Researchers at the Human Genome Sequencing Center at Baylor College of Medicine have identified genetic variant discrepancies between two human reference genomes.
Since the Human Genome Project mapped the entire human genome back in 2003, technological improvements have enabled the development of updated reference genomes. Earlier this month, the Telomere-to-Telomere Consortium released a preprint article claiming to have addressed the remaining 8% of the genome. The human reference genome is important as it acts as a standard for comparisons in basic research and clinical settings. The GRCh38 (hg38) human reference genome was released over seven years ago. Despite this, the older GRCh37 (hg19) reference remains widely used by most researchers and clinical laboratories. To date, no study has quantified the impact of utilising difference reference assemblies for identifying variants associated with rare and common diseases.
Comparison of genomes
In a recent study, published in the American Journal of Human Genetics, researchers explored the differences in sequencing readouts between the two references for labs that are still using the older reference. They specifically analysed exome sequencing samples from 1,572 participants with Mendelian diseases and their family members.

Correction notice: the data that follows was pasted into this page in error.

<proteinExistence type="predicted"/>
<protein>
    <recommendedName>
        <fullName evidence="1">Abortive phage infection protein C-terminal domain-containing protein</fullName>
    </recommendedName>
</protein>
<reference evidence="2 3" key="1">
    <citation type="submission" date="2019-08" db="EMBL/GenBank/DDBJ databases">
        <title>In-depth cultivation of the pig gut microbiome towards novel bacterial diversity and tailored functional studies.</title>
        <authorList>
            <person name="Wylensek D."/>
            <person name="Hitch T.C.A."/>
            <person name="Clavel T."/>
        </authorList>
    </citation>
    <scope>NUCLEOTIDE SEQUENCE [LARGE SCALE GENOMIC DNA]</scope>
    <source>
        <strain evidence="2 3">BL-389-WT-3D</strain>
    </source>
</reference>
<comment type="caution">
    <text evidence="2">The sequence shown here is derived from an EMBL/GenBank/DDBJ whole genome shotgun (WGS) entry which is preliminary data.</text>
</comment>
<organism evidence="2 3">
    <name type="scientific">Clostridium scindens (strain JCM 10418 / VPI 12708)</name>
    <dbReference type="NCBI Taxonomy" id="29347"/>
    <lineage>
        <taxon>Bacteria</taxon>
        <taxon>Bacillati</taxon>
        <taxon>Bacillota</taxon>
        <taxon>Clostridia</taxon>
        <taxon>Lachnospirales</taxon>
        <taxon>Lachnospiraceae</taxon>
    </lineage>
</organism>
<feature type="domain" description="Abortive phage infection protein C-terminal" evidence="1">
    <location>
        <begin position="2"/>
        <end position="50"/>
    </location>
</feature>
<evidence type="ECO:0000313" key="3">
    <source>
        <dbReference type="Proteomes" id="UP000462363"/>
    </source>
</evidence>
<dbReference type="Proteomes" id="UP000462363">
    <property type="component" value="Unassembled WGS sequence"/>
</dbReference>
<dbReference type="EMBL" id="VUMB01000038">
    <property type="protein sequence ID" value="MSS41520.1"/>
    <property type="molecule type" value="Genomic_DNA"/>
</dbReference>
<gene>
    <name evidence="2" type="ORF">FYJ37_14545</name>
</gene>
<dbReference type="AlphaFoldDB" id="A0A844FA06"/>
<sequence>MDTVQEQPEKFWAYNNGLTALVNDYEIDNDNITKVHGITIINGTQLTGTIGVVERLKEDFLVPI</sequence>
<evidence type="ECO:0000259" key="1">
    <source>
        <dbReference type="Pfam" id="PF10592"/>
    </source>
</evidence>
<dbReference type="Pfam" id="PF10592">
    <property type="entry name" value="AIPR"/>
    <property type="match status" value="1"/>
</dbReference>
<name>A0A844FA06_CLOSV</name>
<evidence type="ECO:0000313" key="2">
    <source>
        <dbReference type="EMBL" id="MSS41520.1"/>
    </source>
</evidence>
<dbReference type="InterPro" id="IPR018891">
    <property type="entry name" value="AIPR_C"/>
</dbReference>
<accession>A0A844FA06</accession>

By calling variants on both references, the team found that 1.5% of single-nucleotide variants and 2.0% of indels were discordant. Moreover, they identified 206 genes with discordant variants. These included eight genes implicated in Mendelian diseases and 53 associated with common disease phenotypes. They found that 73% of the discordant variants were clustered within sections of the genome called DISCordant Reference Patches (DISCREPs). These sections of the genome have known assembly problems and were enriched for genomic elements, including segmental duplications.
The team hope to bring this issue to the attention of labs working on the 206 genes.
Dr. He Li, co-first author of the study, expressed:
“For variant interpretation in the 206 genes enriched for discordant variants, reference assembly differences should be accounted for in the analysis, especially when lifting over variant coordinates from one reference to the other.”
Transitioning from using the hg19 reference to the hg38 reference can take a significant amount of time and resources. This large-scale study aims to ease the burden on labs considering the transition. The paper also quantifies the benefits and limitations of the new reference and validates its utility in a lab setting.
Image credit: By Jian Fan – canva